Stanford Report Online



Stanford Report, December 6, 2000
Bone marrow cells in brain give hope for stroke, Parkinson's treatment

BY KRISTA CONGER

Stanford researchers have shown for the first time that adult bone marrow cells can migrate to the brain, express neuronal-specific proteins and begin to look like their neuronal neighbors.

The research, published in the Dec. 1 issue of Science magazine, suggests that an individual's own, genetically modified bone marrow cells may someday be used to treat such diseases as Parkinson's and Alzheimer's as well as damage caused by stroke and traumatic brain injuries.

"We are really excited," said Helen Blau, PhD, professor and chair of the Department of Molecular Pharmacology, of the work done in her lab. "You might expect this type of result with fetal cells, but with adult cells it's really amazing."

The use of adult cells bypasses some of the more intractable problems that come with using genetically engineered fetal cells: scarcity of material, potential rejection by the recipient and the need to deliver the cells directly into the brain.

Blau's research, initiated by graduate student Tim Brazelton, used adult mice whose bone marrow cells had been engineered to express a protein that glows green (green fluorescent protein, or GFP). They injected the cells into the tail veins of normal mice whose bone marrow had been destroyed with radiation -- a typical bone marrow transplant procedure. When the brains of the mice were analyzed two to six months later, the team saw green, bone marrow-derived cells throughout the central nervous system and in the bone marrow itself.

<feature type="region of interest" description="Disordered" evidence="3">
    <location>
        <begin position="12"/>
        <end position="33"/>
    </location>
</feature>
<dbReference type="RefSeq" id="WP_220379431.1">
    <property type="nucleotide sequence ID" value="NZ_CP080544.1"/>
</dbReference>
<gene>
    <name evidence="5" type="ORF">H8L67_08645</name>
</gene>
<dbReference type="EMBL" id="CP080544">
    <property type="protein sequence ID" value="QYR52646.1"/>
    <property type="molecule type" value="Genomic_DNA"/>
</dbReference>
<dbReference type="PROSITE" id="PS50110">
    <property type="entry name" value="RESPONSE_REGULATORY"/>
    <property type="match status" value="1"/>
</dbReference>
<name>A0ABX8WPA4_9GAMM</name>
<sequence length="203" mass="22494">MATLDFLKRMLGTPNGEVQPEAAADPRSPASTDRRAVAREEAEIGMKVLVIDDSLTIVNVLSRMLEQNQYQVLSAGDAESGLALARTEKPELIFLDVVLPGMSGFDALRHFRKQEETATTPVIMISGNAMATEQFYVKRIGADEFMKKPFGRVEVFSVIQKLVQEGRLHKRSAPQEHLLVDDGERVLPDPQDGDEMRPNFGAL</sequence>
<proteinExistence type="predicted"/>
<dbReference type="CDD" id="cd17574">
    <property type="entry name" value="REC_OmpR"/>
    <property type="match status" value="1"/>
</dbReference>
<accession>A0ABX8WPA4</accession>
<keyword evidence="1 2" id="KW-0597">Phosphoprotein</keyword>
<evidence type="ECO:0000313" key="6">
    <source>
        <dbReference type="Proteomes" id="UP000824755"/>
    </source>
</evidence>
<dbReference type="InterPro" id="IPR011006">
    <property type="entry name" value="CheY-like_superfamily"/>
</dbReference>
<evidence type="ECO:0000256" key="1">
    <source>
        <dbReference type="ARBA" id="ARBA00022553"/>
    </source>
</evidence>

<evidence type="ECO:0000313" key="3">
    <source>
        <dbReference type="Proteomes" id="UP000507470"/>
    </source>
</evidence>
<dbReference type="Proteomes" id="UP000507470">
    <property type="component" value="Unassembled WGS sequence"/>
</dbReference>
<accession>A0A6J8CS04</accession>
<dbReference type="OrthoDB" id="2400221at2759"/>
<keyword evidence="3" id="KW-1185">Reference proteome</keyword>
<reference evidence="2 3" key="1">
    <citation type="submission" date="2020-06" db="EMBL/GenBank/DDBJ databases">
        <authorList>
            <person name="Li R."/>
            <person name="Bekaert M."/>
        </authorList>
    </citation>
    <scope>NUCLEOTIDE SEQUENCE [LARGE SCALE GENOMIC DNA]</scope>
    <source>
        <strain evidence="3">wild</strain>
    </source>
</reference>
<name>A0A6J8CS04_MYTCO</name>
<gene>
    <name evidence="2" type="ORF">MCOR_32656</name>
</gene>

Most of the donor cells were found in the olfactory bulb, which undergoes a high rate of regeneration in rodents, perhaps due to their reliance on their sense of smell. But the cells were also found in the hippocampus, cortical regions and cerebellum -- areas responsible for a variety of functions, including learning and memory, conscious thought and emotion. Cell sorting showed roughly 20 percent of the cells no longer expressed surface markers indicative of bone marrow cells, suggesting they had begun to assume a new role.

When researchers microscopically examined individual donor cells in the olfactory bulb, the cells were virtually indistinguishable from neighboring neurons. Additionally, bone marrow-derived cells in this area expressed proteins specific to neuronal cells.

"This is the first time these cells have been found in the brain," said Blau, adding that previous research identified bone marrow-derived cells that became liver or muscle cells.

It's not known what calls these cells to the brain, Blau said. And the relative number of migrating cells is low: about 0.2 to 0.3 percent of the cells in the olfactory bulb expressed GFP. But the ability of the cells to migrate from the bone marrow to these areas and express neural proteins has exciting therapeutic possibilities.

"We're not poking holes in the brain; this is far less invasive," Blau said. "And we can genetically modify these cells to produce a product that would be useful for treating diseases like Parkinson's and Huntington's."